If you have ever found it difficult to get a word in edgeways in a meeting that mostly consists of men, you aren’t alone.
It’s a situation that many women find themselves in at work. You have an idea that is relevant to the discussion, and you begin to speak — only to be interrupted or talked over by a male colleague. It’s frustrating and common.
The old adage is that women talk more than men, but that doesn’t hold true when it comes to work. There are scores of studies outlining the ways men dominate speaking in business-focused contexts, whether in morning meetings, conference calls, or academic seminars.
In 2017, Prattle studied more than 155,000 company conference calls over the past 19 years in research for Bloomberg, finding that men spoke 92% of the time. This is only partially explained by the dearth of women in executive roles — put frankly, it is also because men talk more.
“Male executives provide significantly more verbose answers to analyst questions than their female counterparts,” Prattle CEO Evan Schnidman told Bloomberg. “One could surmise that male executives are more prone to speaking simply to hear themselves speak.”
Another study, published in the American Political Science Review, found women speak 25% less than men on average in meetings where both men and women are present.
It’s not just about men speaking more than women — they’re also talking over them. A 2014 study found that both men and women are more likely to interrupt someone if they’re female.
It’s a problem that affects women in all professions, including politics. Victoria L. Brescoll, an associate professor of organisational behavior at the Yale School of Management, published a paper in 2012 showing that powerful male US Senators spoke more on the Senate floor, which was not the case for their female colleagues.
Likewise, speakers at academic seminars are mostly men. A 2017 study found that men made up a disproportionate majority of more than 3,000 colloquium speakers at 50 institutions in 2013 to 2014. This existed even when controlling for rank and representation of men and women in the disciplines that sponsored the events — the factors often cited to explain gender imbalances in academia.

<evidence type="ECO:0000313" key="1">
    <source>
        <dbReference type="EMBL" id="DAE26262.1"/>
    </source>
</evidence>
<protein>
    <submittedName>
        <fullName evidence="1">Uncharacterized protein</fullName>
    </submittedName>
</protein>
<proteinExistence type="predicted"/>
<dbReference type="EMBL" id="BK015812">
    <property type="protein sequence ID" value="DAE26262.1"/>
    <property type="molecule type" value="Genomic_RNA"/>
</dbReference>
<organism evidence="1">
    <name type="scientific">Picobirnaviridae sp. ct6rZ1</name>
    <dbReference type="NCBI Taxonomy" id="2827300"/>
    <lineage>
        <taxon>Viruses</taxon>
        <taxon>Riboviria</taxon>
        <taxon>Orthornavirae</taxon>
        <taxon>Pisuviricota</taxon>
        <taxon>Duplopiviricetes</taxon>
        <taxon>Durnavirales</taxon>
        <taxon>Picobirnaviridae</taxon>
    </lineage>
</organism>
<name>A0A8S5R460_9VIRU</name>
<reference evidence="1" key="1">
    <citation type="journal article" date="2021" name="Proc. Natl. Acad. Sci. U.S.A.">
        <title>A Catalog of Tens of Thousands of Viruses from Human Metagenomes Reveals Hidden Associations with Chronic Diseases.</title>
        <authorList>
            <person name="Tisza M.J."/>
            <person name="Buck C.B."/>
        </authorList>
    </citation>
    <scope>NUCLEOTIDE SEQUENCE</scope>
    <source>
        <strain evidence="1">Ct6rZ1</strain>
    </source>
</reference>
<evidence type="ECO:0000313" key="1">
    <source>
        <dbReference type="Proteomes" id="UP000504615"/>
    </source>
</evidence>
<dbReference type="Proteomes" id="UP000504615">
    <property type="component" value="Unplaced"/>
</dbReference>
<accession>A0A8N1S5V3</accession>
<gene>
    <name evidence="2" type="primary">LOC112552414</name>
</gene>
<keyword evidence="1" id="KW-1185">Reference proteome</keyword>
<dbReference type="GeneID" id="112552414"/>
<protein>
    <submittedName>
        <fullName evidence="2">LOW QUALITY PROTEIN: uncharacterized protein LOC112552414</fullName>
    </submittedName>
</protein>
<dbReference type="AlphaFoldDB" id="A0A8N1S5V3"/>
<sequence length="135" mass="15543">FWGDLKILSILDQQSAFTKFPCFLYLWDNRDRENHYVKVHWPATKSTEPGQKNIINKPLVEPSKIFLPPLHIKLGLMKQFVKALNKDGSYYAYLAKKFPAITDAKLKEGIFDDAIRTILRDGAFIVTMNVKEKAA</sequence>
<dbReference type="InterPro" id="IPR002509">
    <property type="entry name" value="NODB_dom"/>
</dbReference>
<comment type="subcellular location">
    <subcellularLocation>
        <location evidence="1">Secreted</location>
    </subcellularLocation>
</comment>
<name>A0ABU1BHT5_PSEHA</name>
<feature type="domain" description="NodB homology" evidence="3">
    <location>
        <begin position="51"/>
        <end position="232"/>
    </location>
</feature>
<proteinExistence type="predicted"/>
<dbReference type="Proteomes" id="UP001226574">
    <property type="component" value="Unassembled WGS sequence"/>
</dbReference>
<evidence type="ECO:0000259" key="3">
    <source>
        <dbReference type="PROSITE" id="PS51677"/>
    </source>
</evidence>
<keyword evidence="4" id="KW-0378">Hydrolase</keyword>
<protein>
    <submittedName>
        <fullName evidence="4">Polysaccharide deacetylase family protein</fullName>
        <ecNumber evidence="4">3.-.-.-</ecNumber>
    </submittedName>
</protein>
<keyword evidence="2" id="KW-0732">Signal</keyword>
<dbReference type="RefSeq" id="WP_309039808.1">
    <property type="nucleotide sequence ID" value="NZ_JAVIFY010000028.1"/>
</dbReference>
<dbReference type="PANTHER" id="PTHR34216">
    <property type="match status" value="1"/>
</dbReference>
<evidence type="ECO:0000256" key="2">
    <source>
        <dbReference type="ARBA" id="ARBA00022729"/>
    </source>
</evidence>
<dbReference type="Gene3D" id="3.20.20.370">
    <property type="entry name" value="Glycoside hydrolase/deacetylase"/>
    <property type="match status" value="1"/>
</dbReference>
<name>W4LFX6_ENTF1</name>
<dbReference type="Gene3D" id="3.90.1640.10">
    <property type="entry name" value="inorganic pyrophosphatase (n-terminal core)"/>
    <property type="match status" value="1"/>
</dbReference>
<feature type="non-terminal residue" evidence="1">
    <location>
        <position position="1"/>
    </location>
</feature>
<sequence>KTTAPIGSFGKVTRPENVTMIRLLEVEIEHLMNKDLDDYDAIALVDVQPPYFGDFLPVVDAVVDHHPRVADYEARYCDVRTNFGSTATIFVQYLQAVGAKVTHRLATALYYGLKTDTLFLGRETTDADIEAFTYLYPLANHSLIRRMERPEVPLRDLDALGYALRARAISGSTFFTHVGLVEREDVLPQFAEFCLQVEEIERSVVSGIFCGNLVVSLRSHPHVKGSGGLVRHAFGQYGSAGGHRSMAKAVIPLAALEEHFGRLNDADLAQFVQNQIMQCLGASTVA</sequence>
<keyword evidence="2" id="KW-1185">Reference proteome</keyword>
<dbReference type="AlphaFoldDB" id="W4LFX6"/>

There’s enough research and anecdotal evidence to suggest that the hushing of women’s voices in the workplace is a problem, but there’s no one answer for why this is the case.
One theory is that women are more reticent to speak up in meetings because they’re conscious of being judged. Research shows their fears are justified, as women are far more likely to be assessed on their voices and personalities than men.
In 2015, a study found that women’s perceived competency drops by 35% when they’re judged as being “forceful” or “assertive” — qualities often lauded among male CEOs. If women speak up with authority, they run the risk of being demonised as “bossy” or “aggressive.”
Another likely reason is that women are simply given the floor less, or are given fewer opportunities to speak up and be heard. This problem became all too apparent in 2017, when, at a women’s rights conference, the lone female physicist on a panel was ignored for an hour — then interrupted when she was finally given the microphone.
The impact of women’s voices being ignored is far-reaching, and can leave women demoralised, undermined, and unengaged. They may be brimming with new ideas, but risk being overlooked when it comes to promotions and career progression. Everyone wants to be recognised for doing a good job, but research has shown it takes being noticed to get ahead.
When we already have so few women in positions of power, and when workplaces rarely favour women, we should be doing all we can to make sure they are heard and valued.
There are ways employers can make sure all staff are given their fair share of airtime, however.
“If women feel they are regularly being interrupted or given less airtime that male colleagues, there may be wider cultural issues at work,” according to careers expert Felicity Dwyer, a member of the Life Coach Directory.
“The chair or facilitator could introduce a topic and then ask everyone to give their initial thoughts, and not allow any general discussion until everyone has had a chance to contribute,” Dwyer said. “The chair also has a role in setting an expectation that people won’t interrupt each other.
“It’s also important to use questions to invite a range of views, for example to ask if anyone has any different views to the one just put forward. This avoids the risk of narrow unrepresentative discussions and poor decision-making.”